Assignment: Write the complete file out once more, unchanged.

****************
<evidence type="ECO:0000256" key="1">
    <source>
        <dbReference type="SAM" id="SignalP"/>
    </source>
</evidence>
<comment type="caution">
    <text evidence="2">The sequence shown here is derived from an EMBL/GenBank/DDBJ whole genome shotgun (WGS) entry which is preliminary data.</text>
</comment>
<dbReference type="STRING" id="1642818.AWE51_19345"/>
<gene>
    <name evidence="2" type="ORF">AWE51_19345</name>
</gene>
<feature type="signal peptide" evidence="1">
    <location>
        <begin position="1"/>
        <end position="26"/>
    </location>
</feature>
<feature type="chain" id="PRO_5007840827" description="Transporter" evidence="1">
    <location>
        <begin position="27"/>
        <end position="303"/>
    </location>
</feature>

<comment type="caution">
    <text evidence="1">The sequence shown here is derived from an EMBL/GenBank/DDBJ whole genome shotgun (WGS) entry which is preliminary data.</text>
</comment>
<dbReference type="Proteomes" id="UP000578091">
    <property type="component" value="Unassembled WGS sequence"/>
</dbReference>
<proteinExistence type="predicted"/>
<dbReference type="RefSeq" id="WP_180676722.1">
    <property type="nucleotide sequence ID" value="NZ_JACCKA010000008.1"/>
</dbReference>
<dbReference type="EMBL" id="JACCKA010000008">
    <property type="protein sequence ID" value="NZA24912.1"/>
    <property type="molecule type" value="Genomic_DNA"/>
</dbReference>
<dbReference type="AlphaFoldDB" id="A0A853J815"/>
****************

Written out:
<evidence type="ECO:0000256" key="1">
    <source>
        <dbReference type="SAM" id="SignalP"/>
    </source>
</evidence>
<comment type="caution">
    <text evidence="2">The sequence shown here is derived from an EMBL/GenBank/DDBJ whole genome shotgun (WGS) entry which is preliminary data.</text>
</comment>
<dbReference type="STRING" id="1642818.AWE51_19345"/>
<gene>
    <name evidence="2" type="ORF">AWE51_19345</name>
</gene>
<feature type="signal peptide" evidence="1">
    <location>
        <begin position="1"/>
        <end position="26"/>
    </location>
</feature>
<feature type="chain" id="PRO_5007840827" description="Transporter" evidence="1">
    <location>
        <begin position="27"/>
        <end position="303"/>
    </location>
</feature>

<comment type="caution">
    <text evidence="1">The sequence shown here is derived from an EMBL/GenBank/DDBJ whole genome shotgun (WGS) entry which is preliminary data.</text>
</comment>
<dbReference type="Proteomes" id="UP000578091">
    <property type="component" value="Unassembled WGS sequence"/>
</dbReference>
<proteinExistence type="predicted"/>
<dbReference type="RefSeq" id="WP_180676722.1">
    <property type="nucleotide sequence ID" value="NZ_JACCKA010000008.1"/>
</dbReference>
<dbReference type="EMBL" id="JACCKA010000008">
    <property type="protein sequence ID" value="NZA24912.1"/>
    <property type="molecule type" value="Genomic_DNA"/>
</dbReference>
<dbReference type="AlphaFoldDB" id="A0A853J815"/>